TED SIMONS: I'll bet.
TIA PERKIN: One blog, I came across was a woman who had self-published her own board book. She sourced her book to China. I know that is kind of a dirty word. But if you look, that's kind of the way books are published for the most part anyway. So I looked into that. I looked into a printer to see how much that would cost. You have to do a minimum run of a thousand. So all of a sudden this little project for my kids was going cost me a couple thousand dollars and I'd have a thousand books. It's not economical but then I kind of decided, I'm going try to make a legacy about this. I started seeing some kick starter projects running across my FaceBook feed, so crowd-sourcing. I thought Maybe this would be a good way to find out if there's a demand for this book. I can make it for my kids, but I can make something they can be proud of cause I can make a successful book. So I ran a kick-starter campaign. It's not one of those ones you hear about on the news where all the sudden 10 days you raise $1 million dollars. I did have a lot of family and friends and friends of family who wanted to see me succeed. So I was able to raise $3500. My goal was $3400 to fund the printing and the shipping. Because shipping is not the lion's share, but it's close. -- There's alibaba.com a source for finding wholesale goods in China. That was not available until September of 2014. I launched the Kick-starter campaign in December. So three months later. And anyway, that little kick-starter campaign kind of helped to seed, you know, more people knowing about it. I got pre orders off of that and basically right now it's a matter of getting it into independent bookstores because there's less red tape, there's a lot of red tape if you want to get into -- Well, not as much Barnes and Noble but if you want to get into Target or Costco, that you have to be in with the wholesaler, that's kind of a whole different ballgame. But Amazon though is successful.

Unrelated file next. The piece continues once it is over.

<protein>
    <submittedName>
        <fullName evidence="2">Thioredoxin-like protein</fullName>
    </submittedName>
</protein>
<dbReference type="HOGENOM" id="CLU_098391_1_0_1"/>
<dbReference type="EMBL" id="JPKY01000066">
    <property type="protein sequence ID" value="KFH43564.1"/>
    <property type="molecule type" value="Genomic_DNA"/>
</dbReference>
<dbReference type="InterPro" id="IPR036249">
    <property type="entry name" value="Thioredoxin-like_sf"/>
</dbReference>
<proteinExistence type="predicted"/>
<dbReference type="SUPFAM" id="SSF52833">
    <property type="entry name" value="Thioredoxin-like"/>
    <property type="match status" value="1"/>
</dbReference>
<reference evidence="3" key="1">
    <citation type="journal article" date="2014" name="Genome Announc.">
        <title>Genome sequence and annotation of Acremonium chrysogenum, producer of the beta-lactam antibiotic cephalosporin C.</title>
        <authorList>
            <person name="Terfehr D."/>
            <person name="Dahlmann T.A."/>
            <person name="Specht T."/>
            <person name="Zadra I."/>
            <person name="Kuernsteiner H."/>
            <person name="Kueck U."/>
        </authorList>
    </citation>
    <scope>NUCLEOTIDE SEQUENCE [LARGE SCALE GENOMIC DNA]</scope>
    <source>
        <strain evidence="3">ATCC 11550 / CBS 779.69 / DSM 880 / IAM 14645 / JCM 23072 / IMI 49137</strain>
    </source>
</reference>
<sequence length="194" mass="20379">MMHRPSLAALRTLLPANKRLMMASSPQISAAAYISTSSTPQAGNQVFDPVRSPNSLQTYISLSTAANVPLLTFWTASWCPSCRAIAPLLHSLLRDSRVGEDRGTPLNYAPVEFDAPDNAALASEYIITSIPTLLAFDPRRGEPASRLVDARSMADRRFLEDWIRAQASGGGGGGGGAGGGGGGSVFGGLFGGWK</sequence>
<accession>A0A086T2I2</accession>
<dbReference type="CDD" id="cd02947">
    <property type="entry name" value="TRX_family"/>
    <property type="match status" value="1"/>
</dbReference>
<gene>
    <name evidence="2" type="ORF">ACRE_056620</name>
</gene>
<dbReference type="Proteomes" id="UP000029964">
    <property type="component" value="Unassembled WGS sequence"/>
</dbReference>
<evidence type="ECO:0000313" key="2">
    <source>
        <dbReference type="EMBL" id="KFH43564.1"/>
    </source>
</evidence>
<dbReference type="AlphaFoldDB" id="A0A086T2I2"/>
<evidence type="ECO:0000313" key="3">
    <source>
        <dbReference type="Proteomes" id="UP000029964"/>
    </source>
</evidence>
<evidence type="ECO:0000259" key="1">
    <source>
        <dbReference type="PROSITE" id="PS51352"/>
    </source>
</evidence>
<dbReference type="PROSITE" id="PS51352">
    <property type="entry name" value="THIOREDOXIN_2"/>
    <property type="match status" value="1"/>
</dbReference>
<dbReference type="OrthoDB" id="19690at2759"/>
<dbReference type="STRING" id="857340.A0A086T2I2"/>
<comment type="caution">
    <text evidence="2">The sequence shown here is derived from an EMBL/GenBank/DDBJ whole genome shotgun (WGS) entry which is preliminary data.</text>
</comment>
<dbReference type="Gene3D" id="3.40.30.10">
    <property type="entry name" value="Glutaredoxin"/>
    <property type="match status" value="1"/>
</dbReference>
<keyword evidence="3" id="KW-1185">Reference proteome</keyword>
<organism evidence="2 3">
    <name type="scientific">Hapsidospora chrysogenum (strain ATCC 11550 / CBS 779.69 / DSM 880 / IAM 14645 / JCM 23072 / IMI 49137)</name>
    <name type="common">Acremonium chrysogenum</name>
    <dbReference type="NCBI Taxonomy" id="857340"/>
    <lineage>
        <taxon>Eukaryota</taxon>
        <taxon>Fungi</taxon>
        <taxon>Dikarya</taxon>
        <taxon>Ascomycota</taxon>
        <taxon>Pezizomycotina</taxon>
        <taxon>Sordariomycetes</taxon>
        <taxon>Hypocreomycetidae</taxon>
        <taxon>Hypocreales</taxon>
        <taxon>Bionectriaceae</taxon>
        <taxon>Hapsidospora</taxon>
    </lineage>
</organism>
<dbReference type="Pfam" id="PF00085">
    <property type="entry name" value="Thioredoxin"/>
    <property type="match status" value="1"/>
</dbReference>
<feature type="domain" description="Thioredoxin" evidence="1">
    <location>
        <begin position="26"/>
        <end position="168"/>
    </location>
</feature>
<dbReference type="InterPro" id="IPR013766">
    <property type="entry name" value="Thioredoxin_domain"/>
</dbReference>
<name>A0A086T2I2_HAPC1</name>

TED SIMONS: Amazon does work?
TIA PERKIN: Amazon works. It's expensive, but what it does give you is the entire country. Not that they will necessarily find you when you're on the ranking of No.2 million but you have your chance to climb up in the ranks when somebody searches for books for 2-year-olds they might find your book. The more who find you and review of you, the better it gets.
TED SIMONS: And every time someone finds you and reviews you it's on the web. It's there at a Google search somewhere along the line, correct?
TIA PERKIN: Correct. And that's one thing. I guess going back to your question about the vanity press, when you have something like Amazon, you have people, you have the feedback of people telling you, okay. They are going determine your fate a little bit. You're going to either succeed or you're not. And you have those star ratings to kind of get you to that point our give a little more credence to maybe the bookshop in town, who was unsure as to whether or not they would stock your book but maybe they might.
TED SIMONS: Well we have to stop right there. This is fascinating stuff. I think everybody who thinks they're going to write the next great American novel can figure out there's a chance for them. Congratulations on your success and continued good fortune.
TIA PERKIN: Thank you.
TED SIMONS: Thank you.
TED SIMONS: Wednesday on "Arizona Horizon," a debate over private prisons in the aftermath of recent unrest at a for-profit state prison in Kingman. And we'll find out about a new artistic initiative from Arizona opera. That's on the next "Arizona Horizon." That is it for now. I'm Ted Simons, thank you so much for joining us, you have a great evening.
Tia Perkin : Local resident